Land & Environment

Easter Surprise: Why You Shouldn't Gift Animals This April

By Ethan Brightbill |

While cute, bunnies (as well as chicks and ducklings) may not make the best Easter gifts because they need significant care and precautions to prevent disease and injury. (Photo by https://unsplash.com/@sgalagaev)

Many people already know that chicks, ducklings and rabbits make for bad Easter presents.

As adorable as they are, these animals are often returned or abandoned quickly when children lose interest in caring for them. Small animals can also be injured when handled by children who don’t understand how to safely hold them properly or who may be startled by an animal moving or scratching them.

But even when attention spans stay strong, caring for a baby rabbit, chicken or duck often poses greater challenges than expected.

Dr. Jane Kelly is president of the Utah Veterinary Medical Association, director of the Central Utah Veterinary Diagnostic Laboratory, and a professor at Utah State University, and she has professional and personal experience handling these animals.

When it comes to ducks, she even raises her own — and she doesn’t recommend them without preparation and significant outdoor space.

“Remember, they do need a pond or other water source to be happy,” Kelly said. “And those ponds tend to get messy and muddy. They’re not ideal for people with pristine lawns and lovely flower beds.”

Like chickens, ducks love eating from vegetable gardens. Both can bring noise complaints from neighbors, become distressed without a fellow chick or duckling, live up to 10 years, and have fragile bodies that are easily damaged by overenthusiastic children. And while ducklings at least seem like they should be safe near water, that assumption can also lead to traumatized human children.

“Just because they are ducks doesn’t necessarily mean that they cannot drown,” Kelly said. “The mother duck teaches ducklings safe ways to enter and exit bodies of water.”

Even with the mother around, a wooden plank may need to be placed in the water to make exiting the pond possible.

Would-be Easter bunnies pose similar challenges.

“Rabbits should be handled with care and held properly to prevent accidental fracture of the spine,” Kelly said. “The hindlimbs should be supported so that they cannot kick out backwards.”

Biting and scratching can also be issues, especially in the uncomfortable grip of a young child.

Disease is also a concern.

“Ducklings and chicks have been associated with salmonella outbreaks, so care must be taken if young children or immunosuppressed people handle birds,” Kelly said.

While salmonella more often spreads through food than contact with animals, the risk is still there, and chicks and ducklings can be infected but asymptomatic.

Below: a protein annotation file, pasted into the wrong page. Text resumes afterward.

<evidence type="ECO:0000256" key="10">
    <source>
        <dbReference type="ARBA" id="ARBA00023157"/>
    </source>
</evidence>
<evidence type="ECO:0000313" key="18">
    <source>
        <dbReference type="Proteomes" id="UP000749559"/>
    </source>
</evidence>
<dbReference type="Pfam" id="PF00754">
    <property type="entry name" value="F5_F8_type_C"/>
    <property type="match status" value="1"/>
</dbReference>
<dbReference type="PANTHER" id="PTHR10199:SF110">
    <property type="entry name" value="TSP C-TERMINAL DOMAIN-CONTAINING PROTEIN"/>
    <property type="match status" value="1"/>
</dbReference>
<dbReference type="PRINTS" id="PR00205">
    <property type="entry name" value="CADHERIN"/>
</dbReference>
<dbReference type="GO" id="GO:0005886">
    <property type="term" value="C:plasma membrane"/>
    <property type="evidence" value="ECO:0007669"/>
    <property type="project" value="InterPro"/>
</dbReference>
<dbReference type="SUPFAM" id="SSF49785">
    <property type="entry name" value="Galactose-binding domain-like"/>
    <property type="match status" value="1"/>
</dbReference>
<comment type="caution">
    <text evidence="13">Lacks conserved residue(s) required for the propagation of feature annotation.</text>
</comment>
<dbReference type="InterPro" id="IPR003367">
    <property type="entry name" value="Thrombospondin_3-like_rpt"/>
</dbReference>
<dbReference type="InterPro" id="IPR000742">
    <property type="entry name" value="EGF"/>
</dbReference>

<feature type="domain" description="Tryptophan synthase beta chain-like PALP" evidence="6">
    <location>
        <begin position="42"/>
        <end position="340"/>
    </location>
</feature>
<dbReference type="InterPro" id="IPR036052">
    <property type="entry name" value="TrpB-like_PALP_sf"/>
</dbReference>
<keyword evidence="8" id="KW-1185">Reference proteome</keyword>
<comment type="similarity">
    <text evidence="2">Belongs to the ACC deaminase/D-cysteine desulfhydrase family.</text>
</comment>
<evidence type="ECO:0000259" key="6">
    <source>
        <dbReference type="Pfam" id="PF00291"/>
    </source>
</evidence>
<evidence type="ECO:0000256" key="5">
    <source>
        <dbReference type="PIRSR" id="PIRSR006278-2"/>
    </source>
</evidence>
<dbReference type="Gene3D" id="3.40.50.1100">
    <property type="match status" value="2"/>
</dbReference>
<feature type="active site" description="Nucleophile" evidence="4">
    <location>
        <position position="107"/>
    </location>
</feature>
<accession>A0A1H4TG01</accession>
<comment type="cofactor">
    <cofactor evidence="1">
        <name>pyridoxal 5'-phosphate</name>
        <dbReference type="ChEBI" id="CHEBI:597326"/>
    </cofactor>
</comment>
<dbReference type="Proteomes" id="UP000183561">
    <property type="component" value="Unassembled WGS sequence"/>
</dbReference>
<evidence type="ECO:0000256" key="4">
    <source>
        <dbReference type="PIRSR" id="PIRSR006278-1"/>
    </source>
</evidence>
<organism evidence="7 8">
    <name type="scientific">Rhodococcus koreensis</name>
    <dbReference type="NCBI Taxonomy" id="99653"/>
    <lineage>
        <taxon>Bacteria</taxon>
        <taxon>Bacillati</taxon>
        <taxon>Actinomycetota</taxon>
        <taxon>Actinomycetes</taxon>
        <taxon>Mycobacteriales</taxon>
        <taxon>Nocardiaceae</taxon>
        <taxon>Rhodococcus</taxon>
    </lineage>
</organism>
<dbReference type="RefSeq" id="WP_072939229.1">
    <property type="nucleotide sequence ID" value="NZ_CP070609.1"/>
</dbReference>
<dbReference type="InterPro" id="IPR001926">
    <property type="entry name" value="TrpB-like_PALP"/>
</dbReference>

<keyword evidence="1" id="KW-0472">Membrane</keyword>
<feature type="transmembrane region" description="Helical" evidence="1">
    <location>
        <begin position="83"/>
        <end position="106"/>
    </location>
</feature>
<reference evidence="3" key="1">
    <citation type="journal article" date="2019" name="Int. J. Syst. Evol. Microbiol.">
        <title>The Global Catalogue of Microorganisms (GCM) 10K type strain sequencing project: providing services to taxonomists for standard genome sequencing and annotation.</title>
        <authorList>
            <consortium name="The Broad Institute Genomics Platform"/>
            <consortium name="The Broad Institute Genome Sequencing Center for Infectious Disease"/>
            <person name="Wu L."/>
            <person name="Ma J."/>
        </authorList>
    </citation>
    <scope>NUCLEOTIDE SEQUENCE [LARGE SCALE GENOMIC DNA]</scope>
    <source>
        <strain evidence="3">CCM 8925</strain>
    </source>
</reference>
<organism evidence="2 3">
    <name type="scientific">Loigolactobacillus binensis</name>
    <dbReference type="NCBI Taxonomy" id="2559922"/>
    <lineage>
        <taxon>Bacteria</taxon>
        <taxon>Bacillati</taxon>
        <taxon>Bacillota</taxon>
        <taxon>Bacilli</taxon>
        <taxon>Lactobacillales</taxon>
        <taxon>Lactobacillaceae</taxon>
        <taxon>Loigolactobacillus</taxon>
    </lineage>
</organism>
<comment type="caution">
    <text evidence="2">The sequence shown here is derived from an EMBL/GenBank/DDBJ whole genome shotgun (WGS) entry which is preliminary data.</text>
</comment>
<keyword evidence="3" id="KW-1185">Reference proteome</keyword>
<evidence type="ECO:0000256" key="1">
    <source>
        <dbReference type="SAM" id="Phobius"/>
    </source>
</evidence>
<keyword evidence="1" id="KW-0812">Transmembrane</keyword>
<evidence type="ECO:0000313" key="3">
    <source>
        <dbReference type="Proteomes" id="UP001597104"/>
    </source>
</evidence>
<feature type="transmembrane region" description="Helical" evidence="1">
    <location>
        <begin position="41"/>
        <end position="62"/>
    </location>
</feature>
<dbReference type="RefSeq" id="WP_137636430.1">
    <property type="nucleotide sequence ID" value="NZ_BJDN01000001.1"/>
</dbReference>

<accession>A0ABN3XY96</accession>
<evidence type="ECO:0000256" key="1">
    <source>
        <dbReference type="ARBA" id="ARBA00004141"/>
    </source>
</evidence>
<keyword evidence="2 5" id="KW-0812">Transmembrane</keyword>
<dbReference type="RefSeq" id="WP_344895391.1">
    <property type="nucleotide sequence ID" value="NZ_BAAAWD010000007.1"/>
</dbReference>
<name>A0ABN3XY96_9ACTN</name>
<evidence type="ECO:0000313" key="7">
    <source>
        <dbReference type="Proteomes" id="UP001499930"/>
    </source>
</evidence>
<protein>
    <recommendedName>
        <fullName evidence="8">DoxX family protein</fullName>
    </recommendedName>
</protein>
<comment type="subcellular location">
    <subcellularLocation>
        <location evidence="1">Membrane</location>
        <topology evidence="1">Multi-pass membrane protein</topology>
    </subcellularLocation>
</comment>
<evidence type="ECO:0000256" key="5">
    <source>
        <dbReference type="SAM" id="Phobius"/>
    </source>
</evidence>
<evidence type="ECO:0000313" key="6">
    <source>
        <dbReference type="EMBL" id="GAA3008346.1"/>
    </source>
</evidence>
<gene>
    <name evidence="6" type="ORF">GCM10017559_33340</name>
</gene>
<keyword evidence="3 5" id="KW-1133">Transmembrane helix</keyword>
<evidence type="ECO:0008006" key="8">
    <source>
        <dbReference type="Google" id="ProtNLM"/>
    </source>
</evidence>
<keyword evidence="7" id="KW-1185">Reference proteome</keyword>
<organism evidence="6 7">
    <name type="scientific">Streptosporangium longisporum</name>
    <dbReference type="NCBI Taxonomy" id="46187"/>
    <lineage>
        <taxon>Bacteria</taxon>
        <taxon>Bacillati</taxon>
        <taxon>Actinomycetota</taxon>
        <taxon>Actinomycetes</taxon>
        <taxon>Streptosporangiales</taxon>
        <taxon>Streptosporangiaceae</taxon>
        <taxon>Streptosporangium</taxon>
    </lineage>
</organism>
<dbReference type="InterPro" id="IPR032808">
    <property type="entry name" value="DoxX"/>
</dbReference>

Rabbits come with different issues. Wild rabbits are highly susceptible to tularemia, and the disease can spread via aerosols from dead rabbits as well as flies and ticks. Tularemia rarely affects people, but it’s a serious threat to rabbits.

While rabbit hemorrhagic disease has only been in North America since 2018, it can also be a concern for anyone with pet rabbits. Humans can’t catch the disease, but it’s lethal to both wild and domesticated rabbits, and it can survive on clothes, shoes and other surfaces, making it easy for humans to accidentally spread the virus — with consequences for pets and wildlife alike.

It is possible to provide a good home for chicks, rabbits and ducklings with preparation. Good nutrition, regularly cleaned and disinfected cages and containers, proper living space and fresh water changed daily can go a long way to keeping animals healthy. By quarantining new and sick animals, disease can be controlled when it occurs.

For human health, always wash hands thoroughly with soap and hot water after handling animals. Don’t let chicks, ducklings or rabbits wander the house, and clean animal dishes and containers outside, not in the kitchen.

And please, watch the cuddles.

“No matter how cute the bunnies, chicks and ducklings are,” Kelly said, “do not kiss them or put them near your face.”

As for children who are not yet ready to care for demanding pets, not only are there chocolate and marshmallow animals to be enjoyed, but meaningful animal experiences as well.

“A gift certificate to a zoo, aviary or aquarium makes a fantastic gift for children interested in birds and animals of all types,” Kelly said. “For a young child, a day out with family learning about animals is a treasured thing.”

Dr. Jane Kelly is president of the Utah Veterinary Medical Association, director of the Central Utah Veterinary Diagnostic Laboratory, and a professor at Utah State University.

WRITER

Ethan Brightbill
Writer and Marketing Assistant
School of Veterinary Medicine
Ethan.Brightbill@usu.edu

CONTACT

Jane Kelly
Director
Central Utah Veterinary Diagnostic Lab
jane.kelly@usu.edu


TOPICS

Society 396stories Animals 57stories

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